Snap Is Scooping Up WaveOptics For Half A Billion Dollars In A Major Bid To Bolster AR

Snap Spectacles
Snap is making a big play in the land of augmented reality by agreeing to acquire WaveOptics for a bit over $500 million when all is said and done. News of the pending acquisition comes just a day after Snap introduced its next-gen Spectacles, which are lightweight glasses with AR capabilities for the first time, aimed at creators.

The company clearly sees a bright future in AR, and not just for creators, but the public at large. It's a big bet on Snap's part—at roughly $500 million, this ranks as Snap's biggest deal to date. Around half of that will be paid in stock right away, while the remaining portion will be forked over either in cash or stock over the next couple of years.


WaveOptics is a startup in the UK with over 100 employees. It also has offices in the US, China, and Taiwan, and before this acquisition, had raised $60 million to date, including a recent Series C funding that brought in $39 million.

"Founded by experts in AR, our whole team is driven to and determined to make AR the next must-have technology. Our experts have invented ways to make impressive AR displays that exceed our customers’ expectations," WaveOptics says.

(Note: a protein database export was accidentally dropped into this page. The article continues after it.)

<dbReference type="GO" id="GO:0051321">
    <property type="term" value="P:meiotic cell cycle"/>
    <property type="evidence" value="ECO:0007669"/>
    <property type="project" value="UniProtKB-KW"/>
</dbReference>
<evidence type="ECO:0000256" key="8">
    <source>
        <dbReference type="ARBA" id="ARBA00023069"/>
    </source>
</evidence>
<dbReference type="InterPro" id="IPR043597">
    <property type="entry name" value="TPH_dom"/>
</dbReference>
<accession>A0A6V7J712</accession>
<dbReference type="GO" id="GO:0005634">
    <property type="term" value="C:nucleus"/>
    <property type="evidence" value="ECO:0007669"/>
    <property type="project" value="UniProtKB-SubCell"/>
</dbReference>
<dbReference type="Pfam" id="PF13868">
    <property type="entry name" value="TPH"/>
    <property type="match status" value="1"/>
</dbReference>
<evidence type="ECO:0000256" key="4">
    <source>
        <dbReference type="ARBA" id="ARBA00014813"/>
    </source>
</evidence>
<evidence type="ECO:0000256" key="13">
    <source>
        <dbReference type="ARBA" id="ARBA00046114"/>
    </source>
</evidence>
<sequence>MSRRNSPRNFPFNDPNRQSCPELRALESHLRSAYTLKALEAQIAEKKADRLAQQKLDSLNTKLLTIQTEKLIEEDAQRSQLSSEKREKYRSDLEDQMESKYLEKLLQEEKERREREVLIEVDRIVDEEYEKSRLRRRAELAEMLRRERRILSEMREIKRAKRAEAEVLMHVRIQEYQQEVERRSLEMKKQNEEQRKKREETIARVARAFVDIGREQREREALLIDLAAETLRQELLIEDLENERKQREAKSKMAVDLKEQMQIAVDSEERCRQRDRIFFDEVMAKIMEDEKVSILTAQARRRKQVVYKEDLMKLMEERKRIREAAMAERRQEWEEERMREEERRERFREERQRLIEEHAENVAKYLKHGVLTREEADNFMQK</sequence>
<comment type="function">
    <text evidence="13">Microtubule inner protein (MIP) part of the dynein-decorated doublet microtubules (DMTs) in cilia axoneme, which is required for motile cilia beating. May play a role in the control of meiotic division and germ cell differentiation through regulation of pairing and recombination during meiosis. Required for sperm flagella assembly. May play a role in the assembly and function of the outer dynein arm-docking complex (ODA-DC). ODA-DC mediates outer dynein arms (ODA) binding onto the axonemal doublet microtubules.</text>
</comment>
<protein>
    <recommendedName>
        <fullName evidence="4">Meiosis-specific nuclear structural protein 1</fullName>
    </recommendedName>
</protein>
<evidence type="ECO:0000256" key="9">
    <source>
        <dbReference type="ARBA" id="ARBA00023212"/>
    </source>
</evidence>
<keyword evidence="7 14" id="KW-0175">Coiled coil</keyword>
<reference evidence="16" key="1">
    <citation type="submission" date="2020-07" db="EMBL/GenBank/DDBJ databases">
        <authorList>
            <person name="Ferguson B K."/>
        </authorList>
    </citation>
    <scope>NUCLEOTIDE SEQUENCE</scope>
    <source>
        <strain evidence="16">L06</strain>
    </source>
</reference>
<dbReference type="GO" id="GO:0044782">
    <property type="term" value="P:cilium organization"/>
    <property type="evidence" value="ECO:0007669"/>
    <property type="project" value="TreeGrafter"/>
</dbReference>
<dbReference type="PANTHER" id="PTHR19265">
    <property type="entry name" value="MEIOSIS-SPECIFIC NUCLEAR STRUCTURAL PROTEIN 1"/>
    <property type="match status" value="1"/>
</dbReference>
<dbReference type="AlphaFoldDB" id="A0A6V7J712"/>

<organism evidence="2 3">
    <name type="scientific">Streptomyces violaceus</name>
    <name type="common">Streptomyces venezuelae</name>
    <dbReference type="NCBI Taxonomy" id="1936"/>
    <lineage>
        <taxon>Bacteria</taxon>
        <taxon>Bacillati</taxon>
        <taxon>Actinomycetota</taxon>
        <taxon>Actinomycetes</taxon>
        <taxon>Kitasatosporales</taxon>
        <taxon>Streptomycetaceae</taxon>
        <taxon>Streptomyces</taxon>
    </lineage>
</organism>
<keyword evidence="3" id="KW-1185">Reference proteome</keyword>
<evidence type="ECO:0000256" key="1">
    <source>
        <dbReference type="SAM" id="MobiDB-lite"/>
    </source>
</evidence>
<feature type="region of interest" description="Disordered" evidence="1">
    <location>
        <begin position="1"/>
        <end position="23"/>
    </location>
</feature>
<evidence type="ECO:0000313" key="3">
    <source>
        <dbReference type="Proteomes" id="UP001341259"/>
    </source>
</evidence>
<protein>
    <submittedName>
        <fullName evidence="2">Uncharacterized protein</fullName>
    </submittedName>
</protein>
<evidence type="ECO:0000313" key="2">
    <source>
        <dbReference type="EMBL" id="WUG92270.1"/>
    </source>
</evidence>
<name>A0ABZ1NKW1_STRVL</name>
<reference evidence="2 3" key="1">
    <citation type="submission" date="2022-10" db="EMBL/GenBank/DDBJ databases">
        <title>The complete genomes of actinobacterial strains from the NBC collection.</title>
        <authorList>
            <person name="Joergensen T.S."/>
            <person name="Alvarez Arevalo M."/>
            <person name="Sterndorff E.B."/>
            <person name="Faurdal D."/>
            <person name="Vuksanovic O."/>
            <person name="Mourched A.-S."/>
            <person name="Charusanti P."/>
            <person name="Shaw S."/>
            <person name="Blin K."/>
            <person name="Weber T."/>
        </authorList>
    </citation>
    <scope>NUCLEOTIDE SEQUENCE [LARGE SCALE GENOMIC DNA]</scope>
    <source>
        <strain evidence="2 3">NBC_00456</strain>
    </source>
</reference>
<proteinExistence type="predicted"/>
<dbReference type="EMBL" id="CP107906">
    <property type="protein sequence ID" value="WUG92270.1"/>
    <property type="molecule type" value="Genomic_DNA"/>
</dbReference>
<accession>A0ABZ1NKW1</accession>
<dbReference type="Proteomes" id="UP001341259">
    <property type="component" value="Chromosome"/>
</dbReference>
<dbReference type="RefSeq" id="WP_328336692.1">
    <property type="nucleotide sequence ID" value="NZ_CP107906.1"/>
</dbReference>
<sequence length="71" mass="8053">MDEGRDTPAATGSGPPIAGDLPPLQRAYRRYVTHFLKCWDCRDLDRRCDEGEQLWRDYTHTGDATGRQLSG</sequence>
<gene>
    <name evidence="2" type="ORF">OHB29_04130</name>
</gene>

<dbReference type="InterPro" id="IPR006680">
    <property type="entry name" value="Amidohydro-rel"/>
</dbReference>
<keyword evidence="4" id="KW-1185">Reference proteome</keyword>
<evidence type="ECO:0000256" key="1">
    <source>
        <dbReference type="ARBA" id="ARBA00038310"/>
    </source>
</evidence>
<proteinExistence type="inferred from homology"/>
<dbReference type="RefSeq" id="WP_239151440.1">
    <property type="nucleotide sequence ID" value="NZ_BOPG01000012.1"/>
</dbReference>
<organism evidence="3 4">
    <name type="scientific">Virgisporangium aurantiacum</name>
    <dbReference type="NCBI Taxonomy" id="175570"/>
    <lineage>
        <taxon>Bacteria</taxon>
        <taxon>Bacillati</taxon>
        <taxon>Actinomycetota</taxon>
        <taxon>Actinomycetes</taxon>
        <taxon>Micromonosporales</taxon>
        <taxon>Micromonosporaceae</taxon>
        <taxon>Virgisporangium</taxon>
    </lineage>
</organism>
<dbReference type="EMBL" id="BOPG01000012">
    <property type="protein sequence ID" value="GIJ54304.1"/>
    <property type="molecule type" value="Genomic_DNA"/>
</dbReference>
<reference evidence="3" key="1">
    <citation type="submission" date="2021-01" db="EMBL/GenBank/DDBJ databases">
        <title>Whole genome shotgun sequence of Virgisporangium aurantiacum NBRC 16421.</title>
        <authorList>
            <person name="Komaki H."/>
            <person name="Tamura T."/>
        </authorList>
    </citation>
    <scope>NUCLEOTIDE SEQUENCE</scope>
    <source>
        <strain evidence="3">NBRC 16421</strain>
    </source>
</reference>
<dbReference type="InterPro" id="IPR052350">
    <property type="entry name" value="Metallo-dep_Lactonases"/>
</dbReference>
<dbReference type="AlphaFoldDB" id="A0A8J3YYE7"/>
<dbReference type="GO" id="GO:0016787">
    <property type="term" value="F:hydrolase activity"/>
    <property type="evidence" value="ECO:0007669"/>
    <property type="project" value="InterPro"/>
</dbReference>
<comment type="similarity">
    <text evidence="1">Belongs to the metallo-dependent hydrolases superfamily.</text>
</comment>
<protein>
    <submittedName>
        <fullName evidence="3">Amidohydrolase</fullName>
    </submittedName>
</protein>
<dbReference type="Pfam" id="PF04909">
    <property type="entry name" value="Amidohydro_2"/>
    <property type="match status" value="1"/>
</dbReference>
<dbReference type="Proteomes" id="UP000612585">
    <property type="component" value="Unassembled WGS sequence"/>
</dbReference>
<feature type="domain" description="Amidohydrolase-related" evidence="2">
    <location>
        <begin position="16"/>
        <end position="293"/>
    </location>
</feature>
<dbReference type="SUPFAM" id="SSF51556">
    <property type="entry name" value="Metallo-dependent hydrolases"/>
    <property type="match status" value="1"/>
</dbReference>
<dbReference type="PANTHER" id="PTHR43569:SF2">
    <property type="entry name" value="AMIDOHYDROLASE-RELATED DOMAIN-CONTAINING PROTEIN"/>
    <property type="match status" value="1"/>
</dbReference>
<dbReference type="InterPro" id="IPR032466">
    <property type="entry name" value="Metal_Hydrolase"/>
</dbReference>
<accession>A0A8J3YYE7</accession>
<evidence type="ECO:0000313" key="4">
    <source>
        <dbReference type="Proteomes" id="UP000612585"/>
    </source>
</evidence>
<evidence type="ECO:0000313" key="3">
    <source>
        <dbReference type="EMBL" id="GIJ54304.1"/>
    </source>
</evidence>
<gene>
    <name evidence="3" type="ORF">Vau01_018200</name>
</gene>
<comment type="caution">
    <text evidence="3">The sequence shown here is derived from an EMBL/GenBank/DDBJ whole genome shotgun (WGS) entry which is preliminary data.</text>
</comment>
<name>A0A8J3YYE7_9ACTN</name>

According to WaveOptics, over 70 percent of its research and development team have PhD's with expertise in nano-photonics, optical design, and the commercial production of head-mounted displays. The company was founded with the goal of enabling mass adoption of AR in all major market segments, including industrial, enterprise, and consumer.

This is a major talent grab on Snap's part, as companies like Google, Microsoft, and Apple continue to develop AR solutions of their own. And of course Snap gains access to whatever IP is held by WaveOptics, which makes components or AR glasses. WaveOptics will continue supplying its parts to companies, and will also develop a custom optical system for Snap.

While a big sum, Snap's acquisition of WaveOptics did not come out of left field. Snap's latest generation spectacles are based on technology provided by WaveOptics. The glasses can display bright images both indoors and outdoors, though the battery life checks in at just half an hour. That is something that will need to be addressed if the tech is to appeal to consumers on a mass scale.

The good news for Snap in that regard is that it can afford to be patient, in what really boils down to an emerging field, as far as adoption goes.